The Americas Competitiveness Forum has refined its programs and established an organizational framework for the future, said Jose Ignacio Gonzalez.

For the mainstream business community in Atlanta, the Americas Competitiveness Forum is just one more convention in a town that hosts hundreds every year.

But for leaders from 34 countries throughout the Western Hemisphere, it has become a premier venue for sharing best practices on issues affecting regional economic competitiveness, including energy, infrastructure, innovation, trade, water supply and many more.

When the forum came to Atlanta in November for the third time in four years, former GlobalAtlanta editorial director Leigh Miller Villegas visited from her home in Uruguay to cover it as diligently as she did during its kickoff year in 2007.

Through interviews with forum organizers, executives and high-ranking government officials like Colombia‘s vice president, Angelino Garzón, she learned that the forum is entering a new era. Held in Santiago, Chile, last year, the event will once again move out of Atlanta in 2011, and this time it’s leaving for the foreseeable future.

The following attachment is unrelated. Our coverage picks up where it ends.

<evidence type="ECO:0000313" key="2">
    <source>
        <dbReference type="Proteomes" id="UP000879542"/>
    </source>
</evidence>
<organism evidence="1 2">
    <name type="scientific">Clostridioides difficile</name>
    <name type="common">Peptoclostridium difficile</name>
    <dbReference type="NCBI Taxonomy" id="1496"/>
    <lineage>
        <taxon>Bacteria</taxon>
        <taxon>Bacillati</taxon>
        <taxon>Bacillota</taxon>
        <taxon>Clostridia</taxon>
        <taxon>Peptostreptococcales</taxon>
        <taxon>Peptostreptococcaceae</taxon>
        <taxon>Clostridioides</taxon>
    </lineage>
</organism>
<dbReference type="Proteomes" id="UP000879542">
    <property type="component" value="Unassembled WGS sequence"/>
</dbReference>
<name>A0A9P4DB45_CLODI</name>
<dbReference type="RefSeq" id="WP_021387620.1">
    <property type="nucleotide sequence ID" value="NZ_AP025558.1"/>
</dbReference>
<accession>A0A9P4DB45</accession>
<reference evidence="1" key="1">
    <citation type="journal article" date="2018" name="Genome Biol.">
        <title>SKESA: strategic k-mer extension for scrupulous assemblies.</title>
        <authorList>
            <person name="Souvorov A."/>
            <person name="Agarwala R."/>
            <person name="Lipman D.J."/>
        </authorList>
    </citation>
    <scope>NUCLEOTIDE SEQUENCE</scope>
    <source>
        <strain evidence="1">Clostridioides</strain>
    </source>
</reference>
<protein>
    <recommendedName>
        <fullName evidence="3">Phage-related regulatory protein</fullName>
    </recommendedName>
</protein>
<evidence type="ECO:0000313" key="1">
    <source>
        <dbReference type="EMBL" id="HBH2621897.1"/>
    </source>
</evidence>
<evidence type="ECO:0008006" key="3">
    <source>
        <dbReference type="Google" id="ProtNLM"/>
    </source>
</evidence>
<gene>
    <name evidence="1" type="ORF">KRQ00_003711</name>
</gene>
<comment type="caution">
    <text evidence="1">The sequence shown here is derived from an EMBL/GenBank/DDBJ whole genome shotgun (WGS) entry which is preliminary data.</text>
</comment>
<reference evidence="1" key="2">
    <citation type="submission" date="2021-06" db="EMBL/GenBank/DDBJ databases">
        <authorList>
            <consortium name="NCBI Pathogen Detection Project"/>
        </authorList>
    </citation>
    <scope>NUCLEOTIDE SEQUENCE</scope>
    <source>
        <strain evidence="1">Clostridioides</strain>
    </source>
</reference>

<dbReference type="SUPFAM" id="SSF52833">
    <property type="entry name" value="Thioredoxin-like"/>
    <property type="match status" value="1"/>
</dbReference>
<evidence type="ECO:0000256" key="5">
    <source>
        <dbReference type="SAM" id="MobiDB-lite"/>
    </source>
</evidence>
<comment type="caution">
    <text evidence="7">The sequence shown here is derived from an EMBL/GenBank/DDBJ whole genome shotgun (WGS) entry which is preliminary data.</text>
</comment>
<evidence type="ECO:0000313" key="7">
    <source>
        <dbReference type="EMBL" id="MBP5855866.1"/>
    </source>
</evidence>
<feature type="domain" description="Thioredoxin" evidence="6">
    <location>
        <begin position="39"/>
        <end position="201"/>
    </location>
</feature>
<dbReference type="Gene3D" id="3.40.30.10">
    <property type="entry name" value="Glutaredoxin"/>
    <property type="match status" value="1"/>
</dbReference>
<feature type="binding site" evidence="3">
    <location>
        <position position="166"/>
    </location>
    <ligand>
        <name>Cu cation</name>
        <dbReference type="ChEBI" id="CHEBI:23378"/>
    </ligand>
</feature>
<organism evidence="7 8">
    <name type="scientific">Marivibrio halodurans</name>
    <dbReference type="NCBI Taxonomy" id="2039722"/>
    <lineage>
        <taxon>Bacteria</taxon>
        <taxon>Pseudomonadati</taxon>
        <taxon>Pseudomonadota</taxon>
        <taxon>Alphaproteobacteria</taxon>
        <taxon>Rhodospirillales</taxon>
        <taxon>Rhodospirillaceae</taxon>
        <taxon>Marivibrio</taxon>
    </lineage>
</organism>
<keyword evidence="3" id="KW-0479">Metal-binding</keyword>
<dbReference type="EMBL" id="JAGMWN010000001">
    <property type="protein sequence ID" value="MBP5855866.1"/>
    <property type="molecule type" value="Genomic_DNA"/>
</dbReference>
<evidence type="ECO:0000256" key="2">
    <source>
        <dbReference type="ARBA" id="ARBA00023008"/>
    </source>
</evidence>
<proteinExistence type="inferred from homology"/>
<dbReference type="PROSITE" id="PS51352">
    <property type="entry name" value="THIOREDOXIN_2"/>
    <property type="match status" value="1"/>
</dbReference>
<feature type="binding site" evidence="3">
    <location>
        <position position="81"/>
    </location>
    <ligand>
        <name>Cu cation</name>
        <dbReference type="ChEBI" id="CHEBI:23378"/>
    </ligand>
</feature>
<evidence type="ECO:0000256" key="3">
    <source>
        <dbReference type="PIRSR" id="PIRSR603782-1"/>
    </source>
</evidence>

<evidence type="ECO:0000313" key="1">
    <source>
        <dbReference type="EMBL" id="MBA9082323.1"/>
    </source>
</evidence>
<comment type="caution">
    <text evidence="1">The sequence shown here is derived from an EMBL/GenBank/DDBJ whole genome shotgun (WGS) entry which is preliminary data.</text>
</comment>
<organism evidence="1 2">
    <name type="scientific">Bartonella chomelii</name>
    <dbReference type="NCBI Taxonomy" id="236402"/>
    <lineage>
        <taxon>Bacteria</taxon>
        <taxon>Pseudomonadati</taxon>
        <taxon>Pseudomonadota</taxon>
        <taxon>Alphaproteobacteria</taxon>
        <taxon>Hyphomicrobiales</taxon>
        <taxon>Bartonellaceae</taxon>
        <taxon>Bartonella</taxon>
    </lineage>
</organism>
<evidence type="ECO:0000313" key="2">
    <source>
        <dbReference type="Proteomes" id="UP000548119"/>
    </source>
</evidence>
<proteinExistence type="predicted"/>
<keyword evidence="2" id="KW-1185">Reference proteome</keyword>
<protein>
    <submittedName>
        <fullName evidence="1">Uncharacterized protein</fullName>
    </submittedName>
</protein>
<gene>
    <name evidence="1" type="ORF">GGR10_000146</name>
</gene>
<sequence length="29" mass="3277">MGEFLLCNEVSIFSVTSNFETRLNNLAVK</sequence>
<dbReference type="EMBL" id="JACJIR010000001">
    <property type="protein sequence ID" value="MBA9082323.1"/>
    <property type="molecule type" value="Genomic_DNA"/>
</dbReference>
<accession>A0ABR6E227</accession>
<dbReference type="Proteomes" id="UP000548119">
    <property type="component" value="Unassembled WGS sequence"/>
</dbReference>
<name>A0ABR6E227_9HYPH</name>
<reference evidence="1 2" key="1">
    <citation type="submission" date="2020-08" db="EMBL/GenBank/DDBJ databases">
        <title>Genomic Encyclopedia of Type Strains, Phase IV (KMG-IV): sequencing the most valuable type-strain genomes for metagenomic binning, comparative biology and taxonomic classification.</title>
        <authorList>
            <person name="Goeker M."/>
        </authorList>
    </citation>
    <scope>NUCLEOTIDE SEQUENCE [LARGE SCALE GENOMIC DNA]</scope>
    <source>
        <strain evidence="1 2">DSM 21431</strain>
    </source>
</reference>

“The baby has come out of the cradle,” said Jose Ignacio Gonzalez, the 2010 forum’s executive secretary and executive director of CIFAL Atlanta, a training center for government and civil society leaders.

This year, Atlanta passed the torch to the Inter-American Competitiveness Network, a group comprised of the heads of national competitiveness councils throughout the hemisphere. CIFAL will continue to provide input as the network organizes the forum in the Dominican Republic, Colombia and Panama over the next three years.

Visit to read the full report, which covers topics such as U.S. small business exports, investment opportunities in Panama and Uruguay, Canadian research and development, innovation, transportation, Colombian free-trade agreements and many more.

As managing editor of Global Atlanta, Trevor has spent 15+ years reporting on Atlanta’s ties with the world. An avid traveler, he has undertaken trips to 30+ countries to uncover stories on the perils...